Aims: Bell's palsy (BP) is a frequent condition with an incidence that varies throughout different countries around the world. The aim of this article is to analyse the incidence of BP in different countries around the world.
Development: Different rates of incidence and prevalence have been reported in the medical literature depending on the geographical regions under study. In most of the series published incidence oscillates between 11 and 40 cases per 100,000 inhabitants per year--although figures as low as 8 and as high as 240 cases per 100,000 inhabitants per year have also been reported. The climate, racial factors, the prevalence of predisposing diseases and the demographic features of the regions studied could be involved in these variations in the appearance of BP. Nevertheless, and although they are estimated to be of little significance, both methodological and diagnostic aspects of BP may also exert a certain influence on the results obtained.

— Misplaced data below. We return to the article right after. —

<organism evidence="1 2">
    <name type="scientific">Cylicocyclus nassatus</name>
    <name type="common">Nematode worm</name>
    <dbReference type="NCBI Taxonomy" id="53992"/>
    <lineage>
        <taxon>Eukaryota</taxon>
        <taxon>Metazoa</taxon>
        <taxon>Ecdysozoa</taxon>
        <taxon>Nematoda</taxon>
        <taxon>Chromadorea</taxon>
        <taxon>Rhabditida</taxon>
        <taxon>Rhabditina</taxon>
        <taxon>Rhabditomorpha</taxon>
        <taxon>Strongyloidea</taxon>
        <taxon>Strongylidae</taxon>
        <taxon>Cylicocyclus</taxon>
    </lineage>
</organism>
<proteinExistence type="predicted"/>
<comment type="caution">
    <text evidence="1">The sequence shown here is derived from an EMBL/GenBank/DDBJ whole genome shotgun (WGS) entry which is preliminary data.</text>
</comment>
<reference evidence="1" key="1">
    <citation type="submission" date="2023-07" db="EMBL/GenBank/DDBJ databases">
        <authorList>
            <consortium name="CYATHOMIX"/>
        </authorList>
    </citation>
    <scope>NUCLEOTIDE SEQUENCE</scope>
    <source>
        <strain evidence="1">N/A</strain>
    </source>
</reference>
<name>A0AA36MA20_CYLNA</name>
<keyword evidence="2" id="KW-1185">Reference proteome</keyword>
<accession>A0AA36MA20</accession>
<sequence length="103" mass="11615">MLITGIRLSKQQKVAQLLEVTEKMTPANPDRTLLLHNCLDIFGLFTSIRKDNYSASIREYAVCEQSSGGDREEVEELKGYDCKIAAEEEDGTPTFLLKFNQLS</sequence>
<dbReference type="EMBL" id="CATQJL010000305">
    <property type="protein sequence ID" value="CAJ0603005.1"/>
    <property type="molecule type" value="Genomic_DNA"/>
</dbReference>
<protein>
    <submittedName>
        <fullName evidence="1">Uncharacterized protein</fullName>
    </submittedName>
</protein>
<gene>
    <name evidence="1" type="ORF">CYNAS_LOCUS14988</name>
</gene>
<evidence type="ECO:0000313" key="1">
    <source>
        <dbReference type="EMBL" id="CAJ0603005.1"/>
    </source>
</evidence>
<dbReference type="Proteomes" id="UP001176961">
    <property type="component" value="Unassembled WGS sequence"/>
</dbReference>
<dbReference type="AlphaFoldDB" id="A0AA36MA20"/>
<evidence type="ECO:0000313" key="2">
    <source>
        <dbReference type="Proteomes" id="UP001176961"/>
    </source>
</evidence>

Conclusions: The incidence of BP in the world varies, which may reflect both a different frequency of appearance in the geographical regions studied and differences in the diagnostic criteria employed as well as in the methodology used to collect and analyse data.